• Undersampled - A Nyquist rate less than twice that of any signal’s frequency. The sampled waveform cannot be perfectly reconstructed at this sampling rate, making information loss unavoidable.

  • Oversampled - A Nyquist rate over twice that of the highest signal’s frequency. The signal can be perfectly reconstructed from the sample because there are more data points than the minimum. While oversampling is generally preferable to undersampling, it can impart additional noise and lack efficiency with poor implementation. The oversampling factor is the multiple by which the sampling rate is that of the Nyquist sampling rate.

  • Critically sampled - A band-limited signal equal to the Nyquist rate. While perfect reconstruction is theoretically possible at this sampling rate, this would require a transition bandwidth from passband to stopband of 0 Hz – a much more feasible option is oversampling to expand the range of transition frequencies.

Typically, the sampling rate adjusts to the circuit's needs, but there are cases where the sampling rate remains locked for a particular function. Instead, engineers can devise a lowpass filter to block the high-frequency component portions of the signal that would exceed the Nyquist rate.  

How to Improve Oversampling Outcomes

Oversampling is the only meaningful option for signal processing. However, optimization will require more forethought than just sampling at an excessive factor of the Nyquist rate. Three aspects of oversampling improve signal processing performance:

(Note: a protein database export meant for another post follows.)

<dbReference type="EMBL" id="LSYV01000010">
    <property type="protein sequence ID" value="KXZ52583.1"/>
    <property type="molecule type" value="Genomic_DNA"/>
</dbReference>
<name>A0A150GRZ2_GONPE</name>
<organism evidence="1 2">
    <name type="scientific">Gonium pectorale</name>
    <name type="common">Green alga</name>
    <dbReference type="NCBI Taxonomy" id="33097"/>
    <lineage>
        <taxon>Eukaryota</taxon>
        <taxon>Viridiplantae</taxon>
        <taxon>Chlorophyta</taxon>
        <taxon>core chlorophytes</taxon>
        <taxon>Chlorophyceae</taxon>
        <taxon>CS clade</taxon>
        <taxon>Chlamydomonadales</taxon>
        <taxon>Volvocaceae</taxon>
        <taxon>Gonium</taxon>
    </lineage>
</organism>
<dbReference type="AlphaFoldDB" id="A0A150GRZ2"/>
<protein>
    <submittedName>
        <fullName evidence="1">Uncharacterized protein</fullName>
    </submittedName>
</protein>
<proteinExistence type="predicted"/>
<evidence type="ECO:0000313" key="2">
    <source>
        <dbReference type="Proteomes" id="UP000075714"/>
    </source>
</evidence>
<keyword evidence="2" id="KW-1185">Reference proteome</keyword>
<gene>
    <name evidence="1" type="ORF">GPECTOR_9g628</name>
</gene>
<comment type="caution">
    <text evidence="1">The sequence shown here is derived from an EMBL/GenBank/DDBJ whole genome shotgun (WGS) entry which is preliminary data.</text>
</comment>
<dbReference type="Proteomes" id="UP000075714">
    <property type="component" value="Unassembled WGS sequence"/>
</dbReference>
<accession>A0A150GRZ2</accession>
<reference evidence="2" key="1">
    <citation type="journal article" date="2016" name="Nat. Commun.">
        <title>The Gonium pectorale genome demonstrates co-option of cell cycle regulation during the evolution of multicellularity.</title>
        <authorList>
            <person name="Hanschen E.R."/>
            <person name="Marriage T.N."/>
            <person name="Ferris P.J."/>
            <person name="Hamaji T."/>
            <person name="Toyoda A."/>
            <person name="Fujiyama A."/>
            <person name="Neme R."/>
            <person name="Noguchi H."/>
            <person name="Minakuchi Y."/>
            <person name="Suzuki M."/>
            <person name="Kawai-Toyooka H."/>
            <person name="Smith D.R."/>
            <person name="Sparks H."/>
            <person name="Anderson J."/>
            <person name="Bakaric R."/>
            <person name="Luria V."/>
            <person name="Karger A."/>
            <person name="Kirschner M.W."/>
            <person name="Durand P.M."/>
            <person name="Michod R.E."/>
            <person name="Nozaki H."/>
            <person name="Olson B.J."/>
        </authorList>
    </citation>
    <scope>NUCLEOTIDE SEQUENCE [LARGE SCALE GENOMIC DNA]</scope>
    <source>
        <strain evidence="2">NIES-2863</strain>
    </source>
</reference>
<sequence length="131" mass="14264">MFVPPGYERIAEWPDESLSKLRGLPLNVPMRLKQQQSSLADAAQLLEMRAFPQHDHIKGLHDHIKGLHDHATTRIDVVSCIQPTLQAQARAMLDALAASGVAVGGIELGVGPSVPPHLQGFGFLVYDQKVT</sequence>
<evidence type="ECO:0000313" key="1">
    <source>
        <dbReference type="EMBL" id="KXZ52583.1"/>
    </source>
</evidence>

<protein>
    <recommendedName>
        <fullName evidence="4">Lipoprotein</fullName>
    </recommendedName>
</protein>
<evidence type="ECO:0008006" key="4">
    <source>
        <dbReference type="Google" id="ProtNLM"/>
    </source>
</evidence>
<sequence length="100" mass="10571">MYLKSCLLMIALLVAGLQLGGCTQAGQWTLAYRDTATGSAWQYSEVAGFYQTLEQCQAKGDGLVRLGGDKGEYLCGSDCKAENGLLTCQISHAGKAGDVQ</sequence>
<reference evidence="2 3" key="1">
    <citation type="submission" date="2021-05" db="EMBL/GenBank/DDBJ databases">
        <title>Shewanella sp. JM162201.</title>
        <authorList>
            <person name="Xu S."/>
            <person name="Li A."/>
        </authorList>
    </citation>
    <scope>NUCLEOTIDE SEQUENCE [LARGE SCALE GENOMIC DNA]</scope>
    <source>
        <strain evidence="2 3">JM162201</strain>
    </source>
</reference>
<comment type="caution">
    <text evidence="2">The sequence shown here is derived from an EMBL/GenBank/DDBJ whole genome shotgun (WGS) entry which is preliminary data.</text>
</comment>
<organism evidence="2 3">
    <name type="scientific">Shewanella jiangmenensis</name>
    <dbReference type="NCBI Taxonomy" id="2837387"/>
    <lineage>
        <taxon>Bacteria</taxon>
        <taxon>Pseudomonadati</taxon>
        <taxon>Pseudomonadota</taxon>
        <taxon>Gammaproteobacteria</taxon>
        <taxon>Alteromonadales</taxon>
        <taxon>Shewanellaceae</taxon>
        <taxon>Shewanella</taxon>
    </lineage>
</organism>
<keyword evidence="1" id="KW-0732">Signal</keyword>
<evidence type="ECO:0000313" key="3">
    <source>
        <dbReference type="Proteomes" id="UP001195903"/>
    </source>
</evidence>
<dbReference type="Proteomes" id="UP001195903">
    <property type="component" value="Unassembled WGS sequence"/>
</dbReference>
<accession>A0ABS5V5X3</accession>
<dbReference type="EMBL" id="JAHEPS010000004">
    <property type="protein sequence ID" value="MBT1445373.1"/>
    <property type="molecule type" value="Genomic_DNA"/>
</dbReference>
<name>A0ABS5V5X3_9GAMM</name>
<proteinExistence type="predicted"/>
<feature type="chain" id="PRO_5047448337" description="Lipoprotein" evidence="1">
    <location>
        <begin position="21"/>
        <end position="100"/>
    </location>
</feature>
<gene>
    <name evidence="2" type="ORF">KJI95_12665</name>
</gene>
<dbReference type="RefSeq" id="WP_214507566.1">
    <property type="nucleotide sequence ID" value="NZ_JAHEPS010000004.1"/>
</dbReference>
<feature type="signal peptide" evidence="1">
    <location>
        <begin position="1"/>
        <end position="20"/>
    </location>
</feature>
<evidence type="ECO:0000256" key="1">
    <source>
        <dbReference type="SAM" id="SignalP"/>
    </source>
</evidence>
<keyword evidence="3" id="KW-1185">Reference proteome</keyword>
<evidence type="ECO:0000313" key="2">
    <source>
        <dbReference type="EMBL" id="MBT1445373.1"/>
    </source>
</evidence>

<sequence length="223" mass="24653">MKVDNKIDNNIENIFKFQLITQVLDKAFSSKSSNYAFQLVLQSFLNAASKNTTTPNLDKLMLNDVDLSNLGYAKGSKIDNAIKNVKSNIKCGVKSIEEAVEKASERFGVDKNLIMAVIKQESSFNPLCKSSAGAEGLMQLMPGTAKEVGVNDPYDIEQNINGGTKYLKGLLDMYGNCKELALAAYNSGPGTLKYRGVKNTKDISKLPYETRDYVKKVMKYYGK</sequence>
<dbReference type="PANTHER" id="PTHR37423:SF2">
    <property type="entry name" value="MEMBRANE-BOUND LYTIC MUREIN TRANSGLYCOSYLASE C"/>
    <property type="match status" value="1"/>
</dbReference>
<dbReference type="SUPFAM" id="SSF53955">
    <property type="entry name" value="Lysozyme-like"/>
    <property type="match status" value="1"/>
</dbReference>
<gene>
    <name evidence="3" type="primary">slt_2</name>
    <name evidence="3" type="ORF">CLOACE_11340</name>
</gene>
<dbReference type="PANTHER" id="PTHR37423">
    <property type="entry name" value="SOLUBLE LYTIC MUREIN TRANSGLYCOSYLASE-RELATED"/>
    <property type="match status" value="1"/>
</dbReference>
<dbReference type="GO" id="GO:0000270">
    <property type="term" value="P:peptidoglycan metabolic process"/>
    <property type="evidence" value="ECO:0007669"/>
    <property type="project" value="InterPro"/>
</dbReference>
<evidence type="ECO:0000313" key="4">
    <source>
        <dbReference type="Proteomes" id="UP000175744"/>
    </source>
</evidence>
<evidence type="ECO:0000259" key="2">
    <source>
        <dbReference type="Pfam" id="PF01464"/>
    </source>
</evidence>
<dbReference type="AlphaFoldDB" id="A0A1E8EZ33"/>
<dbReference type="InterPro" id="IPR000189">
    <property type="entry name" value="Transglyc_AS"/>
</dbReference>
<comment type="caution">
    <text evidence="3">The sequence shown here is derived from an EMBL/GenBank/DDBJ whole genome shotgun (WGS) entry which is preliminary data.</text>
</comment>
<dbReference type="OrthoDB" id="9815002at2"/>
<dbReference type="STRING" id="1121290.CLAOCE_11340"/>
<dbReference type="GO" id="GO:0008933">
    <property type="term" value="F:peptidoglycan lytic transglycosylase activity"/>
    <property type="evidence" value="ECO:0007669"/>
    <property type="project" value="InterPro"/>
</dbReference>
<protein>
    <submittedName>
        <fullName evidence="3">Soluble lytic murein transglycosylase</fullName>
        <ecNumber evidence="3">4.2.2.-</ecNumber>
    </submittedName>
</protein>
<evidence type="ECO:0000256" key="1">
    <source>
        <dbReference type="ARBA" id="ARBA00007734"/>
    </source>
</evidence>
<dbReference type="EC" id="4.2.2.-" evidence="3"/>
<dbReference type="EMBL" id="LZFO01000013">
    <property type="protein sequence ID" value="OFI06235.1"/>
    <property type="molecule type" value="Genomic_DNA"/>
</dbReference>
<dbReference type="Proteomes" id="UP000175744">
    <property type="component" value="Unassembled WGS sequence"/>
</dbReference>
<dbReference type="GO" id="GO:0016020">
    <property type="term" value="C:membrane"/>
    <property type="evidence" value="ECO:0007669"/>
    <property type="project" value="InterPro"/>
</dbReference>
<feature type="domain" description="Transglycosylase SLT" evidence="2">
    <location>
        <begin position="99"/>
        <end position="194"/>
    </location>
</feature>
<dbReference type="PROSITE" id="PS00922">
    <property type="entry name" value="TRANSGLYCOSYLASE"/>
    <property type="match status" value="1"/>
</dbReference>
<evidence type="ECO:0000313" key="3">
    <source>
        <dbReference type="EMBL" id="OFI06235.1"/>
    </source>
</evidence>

• Anti-aliasing - Filters for sampling have to perform a tradeoff between bandwidth and anti-aliasing capabilities; immediate transitions from bandpass to bandstop regions are impossible. Some aliasing is usually preferable to increase the bandwidth in these filters, which oversampling can counteract.

  • Resolution - Improving the sampling rate increases the performance of analog-to-digital converters (ADCs) and digital-to-analog converters (DAC); the factor of oversampling improves the signal-to-noise ratio by a square root of the factor. Oversampling then allows for additional bit precision; much like anti-aliasing measures, there is a small noise tradeoff, often seen as permissible.

  • Noise reduction - As mentioned, oversampling by a factor improves the SNR by a square root of the factor because the signal amplitude grows by the oversampling factor, while the noise grows by a square root. In cases where the noise correlates with the signal, oversampling loses many benefits as the amplitude of the noise grows at the same rate as the signal, canceling any SNR improvements. Dithering or randomized noise intentionally added to a signal can remove the signal and noise correlation; if the noise added is outside the specified frequency range of the sample, filter networks can remove it.

Further Investigating Series and Parallel Characteristics

The Nyquist sampling theorem gives circuit designers a framework for signal recreation to avoid loss. Additional methods related to signal oversampling ensure that the recreated signals avoid introducing noise to the system that can undermine performance. Establishing signal analysis parameters is crucial, and designers will want to simulate network response, filters, and more to ascertain the reliability of analog or digital conversion. Cadence’s PCB Design and Analysis Software suite gives design teams all the tools necessary to test, simulate, and forward annotate circuit designs for a seamless ECAD workflow. With the powerful and easy-to-use OrCAD PCB Designer, rapid DFM for prototyping and production-level PCBs is available within one convenient package.